The COVID-19 pandemic may be the lead story in health headlines right now, but it doesn’t mean those with heart conditions should put off going to a doctor, or seeking medical attention for an emergency.
“Regardless of the pandemic, the risks of heart disease are ever-present and need to be addressed,” said Mohammad Madjid, MD, MS, FACC, cardiologist with UT Physicians and an assistant professor of cardiovascular medicine at McGovern Medical School at UTHealth. “Avoiding proper treatment for these health issues can lead to a myriad of other health conditions and even death, which is why we encourage patients to seek the care they need before it’s too late.”
Heart attacks are the leading cause of death in the United States and occur when there is a sudden disruption in the arteries that supply oxygen-rich blood to the heart, enabling it to pump. When that blood flow becomes compromised, the heart ceases to function correctly.
“A patient has between two to three hours to seek treatment; otherwise, the heart will have little chance to recover if care is delayed,” said Richard Smalling, MD, PhD.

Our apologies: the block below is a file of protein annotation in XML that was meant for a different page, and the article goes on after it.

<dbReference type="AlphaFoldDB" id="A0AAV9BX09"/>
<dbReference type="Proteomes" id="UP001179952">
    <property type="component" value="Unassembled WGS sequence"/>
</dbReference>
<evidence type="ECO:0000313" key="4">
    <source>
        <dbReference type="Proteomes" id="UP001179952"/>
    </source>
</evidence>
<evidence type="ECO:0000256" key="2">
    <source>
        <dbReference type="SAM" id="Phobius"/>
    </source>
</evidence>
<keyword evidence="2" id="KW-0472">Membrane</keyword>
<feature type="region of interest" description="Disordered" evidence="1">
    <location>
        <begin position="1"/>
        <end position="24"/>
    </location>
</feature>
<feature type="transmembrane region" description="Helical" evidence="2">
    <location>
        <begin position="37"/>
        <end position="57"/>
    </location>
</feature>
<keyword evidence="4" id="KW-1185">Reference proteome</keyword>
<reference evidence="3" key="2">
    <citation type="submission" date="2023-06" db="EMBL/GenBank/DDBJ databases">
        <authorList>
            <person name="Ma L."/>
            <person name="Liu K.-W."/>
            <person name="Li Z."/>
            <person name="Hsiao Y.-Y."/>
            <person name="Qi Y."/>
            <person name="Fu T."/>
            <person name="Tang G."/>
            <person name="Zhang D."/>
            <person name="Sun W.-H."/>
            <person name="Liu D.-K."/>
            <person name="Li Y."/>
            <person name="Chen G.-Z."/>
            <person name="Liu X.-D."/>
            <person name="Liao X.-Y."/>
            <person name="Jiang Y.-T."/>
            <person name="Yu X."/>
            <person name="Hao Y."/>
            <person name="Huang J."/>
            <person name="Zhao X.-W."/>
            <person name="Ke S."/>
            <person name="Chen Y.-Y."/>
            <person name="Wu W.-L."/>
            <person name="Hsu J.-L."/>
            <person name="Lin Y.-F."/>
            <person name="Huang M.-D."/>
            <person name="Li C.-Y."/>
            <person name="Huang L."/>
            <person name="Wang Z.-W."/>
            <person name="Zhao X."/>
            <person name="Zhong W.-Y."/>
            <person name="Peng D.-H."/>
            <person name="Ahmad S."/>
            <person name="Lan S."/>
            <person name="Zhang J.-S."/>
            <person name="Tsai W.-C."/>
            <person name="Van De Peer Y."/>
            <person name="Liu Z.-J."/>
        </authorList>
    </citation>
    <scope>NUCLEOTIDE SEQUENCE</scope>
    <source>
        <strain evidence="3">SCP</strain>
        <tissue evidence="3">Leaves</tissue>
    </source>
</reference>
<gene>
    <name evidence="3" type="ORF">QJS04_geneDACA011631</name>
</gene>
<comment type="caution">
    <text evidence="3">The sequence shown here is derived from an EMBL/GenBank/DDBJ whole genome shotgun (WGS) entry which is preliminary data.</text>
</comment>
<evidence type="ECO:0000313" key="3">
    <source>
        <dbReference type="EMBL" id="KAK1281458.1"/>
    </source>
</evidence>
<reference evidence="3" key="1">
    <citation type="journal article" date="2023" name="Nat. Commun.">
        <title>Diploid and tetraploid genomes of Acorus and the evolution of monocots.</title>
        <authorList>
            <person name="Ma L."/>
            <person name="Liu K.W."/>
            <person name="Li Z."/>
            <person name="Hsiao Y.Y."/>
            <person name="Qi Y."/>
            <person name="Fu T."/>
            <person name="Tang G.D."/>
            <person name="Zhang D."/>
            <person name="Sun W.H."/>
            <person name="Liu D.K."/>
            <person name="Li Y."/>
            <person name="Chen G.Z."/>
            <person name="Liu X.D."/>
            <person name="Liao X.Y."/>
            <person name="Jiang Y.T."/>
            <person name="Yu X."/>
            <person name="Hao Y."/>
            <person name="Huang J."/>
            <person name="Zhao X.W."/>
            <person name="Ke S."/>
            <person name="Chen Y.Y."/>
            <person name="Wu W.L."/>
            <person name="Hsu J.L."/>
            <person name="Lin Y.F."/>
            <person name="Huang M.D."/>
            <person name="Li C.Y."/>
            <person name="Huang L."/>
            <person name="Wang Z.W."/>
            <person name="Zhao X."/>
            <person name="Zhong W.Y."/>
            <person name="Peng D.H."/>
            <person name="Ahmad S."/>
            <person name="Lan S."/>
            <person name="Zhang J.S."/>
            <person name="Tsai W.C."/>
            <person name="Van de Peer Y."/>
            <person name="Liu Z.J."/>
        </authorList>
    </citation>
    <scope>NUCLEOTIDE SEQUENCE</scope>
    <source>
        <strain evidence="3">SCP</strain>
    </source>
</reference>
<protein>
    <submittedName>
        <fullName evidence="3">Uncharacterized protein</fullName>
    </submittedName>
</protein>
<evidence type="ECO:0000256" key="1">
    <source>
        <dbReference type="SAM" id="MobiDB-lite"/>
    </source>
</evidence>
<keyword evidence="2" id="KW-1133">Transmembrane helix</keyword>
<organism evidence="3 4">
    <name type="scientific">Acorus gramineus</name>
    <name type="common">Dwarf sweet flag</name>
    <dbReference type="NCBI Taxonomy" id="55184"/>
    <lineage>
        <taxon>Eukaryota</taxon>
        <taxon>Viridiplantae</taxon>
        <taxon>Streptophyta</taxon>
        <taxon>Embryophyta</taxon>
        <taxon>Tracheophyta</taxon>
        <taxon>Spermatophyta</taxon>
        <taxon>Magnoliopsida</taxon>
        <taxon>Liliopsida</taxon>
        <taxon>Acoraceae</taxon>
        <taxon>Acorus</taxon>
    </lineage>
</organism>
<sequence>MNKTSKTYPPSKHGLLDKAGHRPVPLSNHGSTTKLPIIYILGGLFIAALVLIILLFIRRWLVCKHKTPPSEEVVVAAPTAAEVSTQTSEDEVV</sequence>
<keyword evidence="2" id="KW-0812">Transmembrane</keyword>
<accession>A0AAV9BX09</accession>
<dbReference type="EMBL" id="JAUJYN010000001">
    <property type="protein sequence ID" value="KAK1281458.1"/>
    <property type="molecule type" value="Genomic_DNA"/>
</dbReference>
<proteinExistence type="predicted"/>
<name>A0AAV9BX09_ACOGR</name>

Smalling is the James D. Woods Distinguished Chair in Cardiovascular Medicine, and professor and director of Interventional Cardiovascular Medicine at McGovern Medical School.
“With early treatment and restoration of oxygen-rich blood flow to the damaged heart muscle, we can recover the heart muscle function, allowing patients a better chance of surviving and returning to their normal activities after their heart attack,” he said.
Patients may think they are experiencing COVID-19 symptoms, including shortness of breath, which can resemble and sometimes even mask a range of heart complications such as a heart attack. What’s more, a diagnosis of COVID-19 can make existing heart conditions worse.
“Severe chest pain, shortness of breath, and pain radiating in the arm, neck, or back can all be signs of a heart attack, which can also be accelerated by a COVID-19 diagnosis,” said Viacheslav Bobovnikov, MD, assistant professor of cardiothoracic surgery at McGovern Medical School. “Especially if the COVID infection becomes complicated by thrombosis (blood clots) of the small vessels,” he said.
The stress of current events can have an adverse impact on cardiovascular health, so it is imperative to properly prevent, manage, and detect heart conditions as we continue to grapple with the rippling effects of COVID-19.
If there is a concern about your heart health, we invite you to make an in-person or telehealth appointment today.
For more resources about the coronavirus, visit our information center.